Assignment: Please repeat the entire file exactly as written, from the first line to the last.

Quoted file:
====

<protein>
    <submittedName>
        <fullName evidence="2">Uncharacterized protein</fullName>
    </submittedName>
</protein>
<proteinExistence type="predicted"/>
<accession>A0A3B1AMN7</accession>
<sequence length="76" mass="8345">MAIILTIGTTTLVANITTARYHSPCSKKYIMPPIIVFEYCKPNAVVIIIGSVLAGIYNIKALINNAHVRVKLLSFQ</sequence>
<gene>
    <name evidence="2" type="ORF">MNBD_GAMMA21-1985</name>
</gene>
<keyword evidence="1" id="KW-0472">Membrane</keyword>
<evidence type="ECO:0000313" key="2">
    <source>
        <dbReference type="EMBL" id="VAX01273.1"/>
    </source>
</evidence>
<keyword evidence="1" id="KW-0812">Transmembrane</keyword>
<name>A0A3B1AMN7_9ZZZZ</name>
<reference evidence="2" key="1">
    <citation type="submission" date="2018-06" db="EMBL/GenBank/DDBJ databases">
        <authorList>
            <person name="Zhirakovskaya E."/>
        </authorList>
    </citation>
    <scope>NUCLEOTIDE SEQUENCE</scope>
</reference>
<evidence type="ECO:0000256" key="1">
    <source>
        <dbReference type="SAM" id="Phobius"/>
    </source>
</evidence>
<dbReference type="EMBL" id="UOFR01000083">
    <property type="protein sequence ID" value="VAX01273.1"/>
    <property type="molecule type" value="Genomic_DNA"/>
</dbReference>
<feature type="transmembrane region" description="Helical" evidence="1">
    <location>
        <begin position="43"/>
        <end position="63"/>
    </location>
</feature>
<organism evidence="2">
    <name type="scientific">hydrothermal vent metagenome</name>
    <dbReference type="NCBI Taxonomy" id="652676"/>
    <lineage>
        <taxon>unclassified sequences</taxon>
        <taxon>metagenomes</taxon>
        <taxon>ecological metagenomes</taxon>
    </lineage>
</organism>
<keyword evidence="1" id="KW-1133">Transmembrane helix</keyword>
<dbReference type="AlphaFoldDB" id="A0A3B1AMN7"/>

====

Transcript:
<protein>
    <submittedName>
        <fullName evidence="2">Uncharacterized protein</fullName>
    </submittedName>
</protein>
<proteinExistence type="predicted"/>
<accession>A0A3B1AMN7</accession>
<sequence length="76" mass="8345">MAIILTIGTTTLVANITTARYHSPCSKKYIMPPIIVFEYCKPNAVVIIIGSVLAGIYNIKALINNAHVRVKLLSFQ</sequence>
<gene>
    <name evidence="2" type="ORF">MNBD_GAMMA21-1985</name>
</gene>
<keyword evidence="1" id="KW-0472">Membrane</keyword>
<evidence type="ECO:0000313" key="2">
    <source>
        <dbReference type="EMBL" id="VAX01273.1"/>
    </source>
</evidence>
<keyword evidence="1" id="KW-0812">Transmembrane</keyword>
<name>A0A3B1AMN7_9ZZZZ</name>
<reference evidence="2" key="1">
    <citation type="submission" date="2018-06" db="EMBL/GenBank/DDBJ databases">
        <authorList>
            <person name="Zhirakovskaya E."/>
        </authorList>
    </citation>
    <scope>NUCLEOTIDE SEQUENCE</scope>
</reference>
<evidence type="ECO:0000256" key="1">
    <source>
        <dbReference type="SAM" id="Phobius"/>
    </source>
</evidence>
<dbReference type="EMBL" id="UOFR01000083">
    <property type="protein sequence ID" value="VAX01273.1"/>
    <property type="molecule type" value="Genomic_DNA"/>
</dbReference>
<feature type="transmembrane region" description="Helical" evidence="1">
    <location>
        <begin position="43"/>
        <end position="63"/>
    </location>
</feature>
<organism evidence="2">
    <name type="scientific">hydrothermal vent metagenome</name>
    <dbReference type="NCBI Taxonomy" id="652676"/>
    <lineage>
        <taxon>unclassified sequences</taxon>
        <taxon>metagenomes</taxon>
        <taxon>ecological metagenomes</taxon>
    </lineage>
</organism>
<keyword evidence="1" id="KW-1133">Transmembrane helix</keyword>
<dbReference type="AlphaFoldDB" id="A0A3B1AMN7"/>